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Here’s some information about Generalised Anxiety Disorder and what our qualified GPs can offer to you!

What is Anxiety?

Anxiety is a feeling of unease, such as worry or fear, that can be mild or severe.

We all feel anxious at times but for some people, they find it hard to control their worries. Their feelings of anxiety are more constant and can often affect their daily lives.

The information in this section is about a specific condition called generalised anxiety disorder (GAD).

GAD is a long-term condition that causes you to feel anxious about a wide range of situations and issues, rather than one specific event. People with GAD feel anxious most days and often struggle to remember the last time they felt relaxed.

 

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Everyone has feelings of anxiety at some point in their life – for example, you may feel worried and anxious about sitting an exam, or having a medical test or job interview. During times like these, feeling anxious can be perfectly normal.

Causes

The exact cause of GAD isn’t fully understood, although it’s likely that a combination of several factors plays a role. 

  • Overactivity in areas of the brain involved in emotions and behaviour
  • An imbalance of the brain chemicals serotonin and noradrenaline, which are involved in the control and regulation of mood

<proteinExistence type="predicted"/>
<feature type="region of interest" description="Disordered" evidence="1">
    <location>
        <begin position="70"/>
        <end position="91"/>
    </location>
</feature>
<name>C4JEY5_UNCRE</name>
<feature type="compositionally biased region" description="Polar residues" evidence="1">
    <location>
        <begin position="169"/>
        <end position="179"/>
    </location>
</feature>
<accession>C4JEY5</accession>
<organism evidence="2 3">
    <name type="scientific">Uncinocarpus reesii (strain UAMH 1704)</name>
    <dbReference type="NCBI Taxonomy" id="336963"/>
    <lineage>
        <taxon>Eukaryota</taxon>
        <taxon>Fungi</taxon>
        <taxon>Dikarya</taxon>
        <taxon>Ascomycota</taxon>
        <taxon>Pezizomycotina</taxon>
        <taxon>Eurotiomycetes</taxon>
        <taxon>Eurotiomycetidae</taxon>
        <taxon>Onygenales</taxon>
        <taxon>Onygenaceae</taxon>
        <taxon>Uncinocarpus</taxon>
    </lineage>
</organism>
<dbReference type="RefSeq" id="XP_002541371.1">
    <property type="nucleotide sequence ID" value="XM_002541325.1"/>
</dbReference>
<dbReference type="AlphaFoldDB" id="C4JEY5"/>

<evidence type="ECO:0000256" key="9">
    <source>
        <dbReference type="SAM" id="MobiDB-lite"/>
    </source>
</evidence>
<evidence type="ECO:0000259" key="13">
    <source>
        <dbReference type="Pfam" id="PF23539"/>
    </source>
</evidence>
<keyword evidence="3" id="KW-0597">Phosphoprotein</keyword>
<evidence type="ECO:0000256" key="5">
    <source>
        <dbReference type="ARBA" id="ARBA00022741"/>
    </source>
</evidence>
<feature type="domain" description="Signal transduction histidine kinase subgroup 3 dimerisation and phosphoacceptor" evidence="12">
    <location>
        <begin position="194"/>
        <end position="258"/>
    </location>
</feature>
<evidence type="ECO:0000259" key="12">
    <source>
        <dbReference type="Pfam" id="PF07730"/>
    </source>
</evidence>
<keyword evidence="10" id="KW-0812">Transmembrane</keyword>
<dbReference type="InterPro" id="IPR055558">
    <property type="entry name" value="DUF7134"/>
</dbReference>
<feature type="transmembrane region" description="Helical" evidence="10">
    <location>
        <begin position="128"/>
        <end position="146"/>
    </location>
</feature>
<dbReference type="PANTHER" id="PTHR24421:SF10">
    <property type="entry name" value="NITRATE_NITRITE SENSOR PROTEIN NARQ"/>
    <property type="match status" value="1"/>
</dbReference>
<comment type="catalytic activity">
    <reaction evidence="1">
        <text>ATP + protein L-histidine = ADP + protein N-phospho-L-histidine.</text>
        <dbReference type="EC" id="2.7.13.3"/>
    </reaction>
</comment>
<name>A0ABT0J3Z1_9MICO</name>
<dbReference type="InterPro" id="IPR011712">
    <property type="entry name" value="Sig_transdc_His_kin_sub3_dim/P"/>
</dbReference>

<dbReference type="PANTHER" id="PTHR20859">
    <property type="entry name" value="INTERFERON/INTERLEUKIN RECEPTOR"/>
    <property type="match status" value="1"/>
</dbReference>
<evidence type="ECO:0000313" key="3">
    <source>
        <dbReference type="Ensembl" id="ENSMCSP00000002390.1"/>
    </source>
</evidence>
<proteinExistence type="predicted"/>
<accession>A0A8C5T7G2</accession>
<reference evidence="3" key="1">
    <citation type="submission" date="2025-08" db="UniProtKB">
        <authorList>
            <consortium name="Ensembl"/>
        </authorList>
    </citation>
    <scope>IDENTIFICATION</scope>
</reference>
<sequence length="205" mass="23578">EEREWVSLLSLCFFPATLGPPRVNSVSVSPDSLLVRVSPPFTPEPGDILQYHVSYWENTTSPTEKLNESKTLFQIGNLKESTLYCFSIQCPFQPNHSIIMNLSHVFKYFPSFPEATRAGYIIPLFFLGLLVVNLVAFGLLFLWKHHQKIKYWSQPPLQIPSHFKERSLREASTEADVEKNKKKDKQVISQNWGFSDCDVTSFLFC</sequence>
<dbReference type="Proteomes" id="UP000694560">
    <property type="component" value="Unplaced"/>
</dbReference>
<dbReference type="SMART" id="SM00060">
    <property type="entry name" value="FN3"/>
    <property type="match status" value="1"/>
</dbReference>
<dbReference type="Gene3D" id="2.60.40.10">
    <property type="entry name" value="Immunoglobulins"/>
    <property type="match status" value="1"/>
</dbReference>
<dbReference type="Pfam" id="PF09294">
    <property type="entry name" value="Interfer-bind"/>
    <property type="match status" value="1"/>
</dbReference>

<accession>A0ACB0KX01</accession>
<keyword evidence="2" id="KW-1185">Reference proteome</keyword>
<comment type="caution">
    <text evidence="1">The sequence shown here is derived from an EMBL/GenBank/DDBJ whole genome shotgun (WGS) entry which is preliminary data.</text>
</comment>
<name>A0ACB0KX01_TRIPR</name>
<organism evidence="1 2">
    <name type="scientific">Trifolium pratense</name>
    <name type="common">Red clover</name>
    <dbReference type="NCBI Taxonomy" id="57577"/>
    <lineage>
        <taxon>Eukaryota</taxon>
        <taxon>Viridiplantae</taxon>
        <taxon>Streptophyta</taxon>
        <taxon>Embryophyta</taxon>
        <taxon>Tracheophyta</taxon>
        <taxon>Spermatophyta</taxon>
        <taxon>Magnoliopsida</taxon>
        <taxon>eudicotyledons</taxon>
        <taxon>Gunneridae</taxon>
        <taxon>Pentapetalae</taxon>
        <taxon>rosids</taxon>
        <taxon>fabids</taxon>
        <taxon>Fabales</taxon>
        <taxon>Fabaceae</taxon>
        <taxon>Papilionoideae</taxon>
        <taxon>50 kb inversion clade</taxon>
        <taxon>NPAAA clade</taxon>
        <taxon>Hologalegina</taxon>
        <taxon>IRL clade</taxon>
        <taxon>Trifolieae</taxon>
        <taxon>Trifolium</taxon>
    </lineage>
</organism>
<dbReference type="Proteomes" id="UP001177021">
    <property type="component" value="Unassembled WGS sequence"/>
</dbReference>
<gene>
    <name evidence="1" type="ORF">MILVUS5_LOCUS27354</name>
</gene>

• The genes you inherit from your parents – you’re estimated to be 5 times more likely to develop GAD if you have a close relative with the condition
  • History of stressful or traumatic experiences
  • Having a painful long-term health condition, such as arthritis
  • Having a history of drug or alcohol misuse

But many people develop GAD for no apparent reason.

Symptoms

Generalised anxiety disorder (GAD) can affect you both physically and mentally.

GAD can cause a change in your behaviour and the way you think and feel about things, resulting in symptoms such as:

  • Restlessness or a sense of dread
  • Feeling constantly “on edge
  • Difficulty concentrating and irritability

GAD can also have a number of physical symptoms, including:

  • Dizziness, tiredness or headaches
  • Heart palpitations
  • Trembling or shaking
  • Excessive sweating
  • Shortness of breath
  • Stomach ache or feeling sick
  • Difficulty falling or staying asleep (insomnia)

Treatment

GAD can have a significant effect on your daily life, but several different treatments are available that can ease your symptoms. These include:

  • Psychological therapies – you can get psychological therapies like cognitive behavioural therapy (CBT).
  • Medication – such as a type of antidepressant called selective serotonin reuptake inhibitors (SSRIs).

There are also many things you can do yourself to help reduce your anxiety, such as: 

  • Going on a self-help course
  • Exercising regularly
  • Stopping smoking
  • Cutting down on the amount of alcohol and caffeine you drink

 

 

 

 

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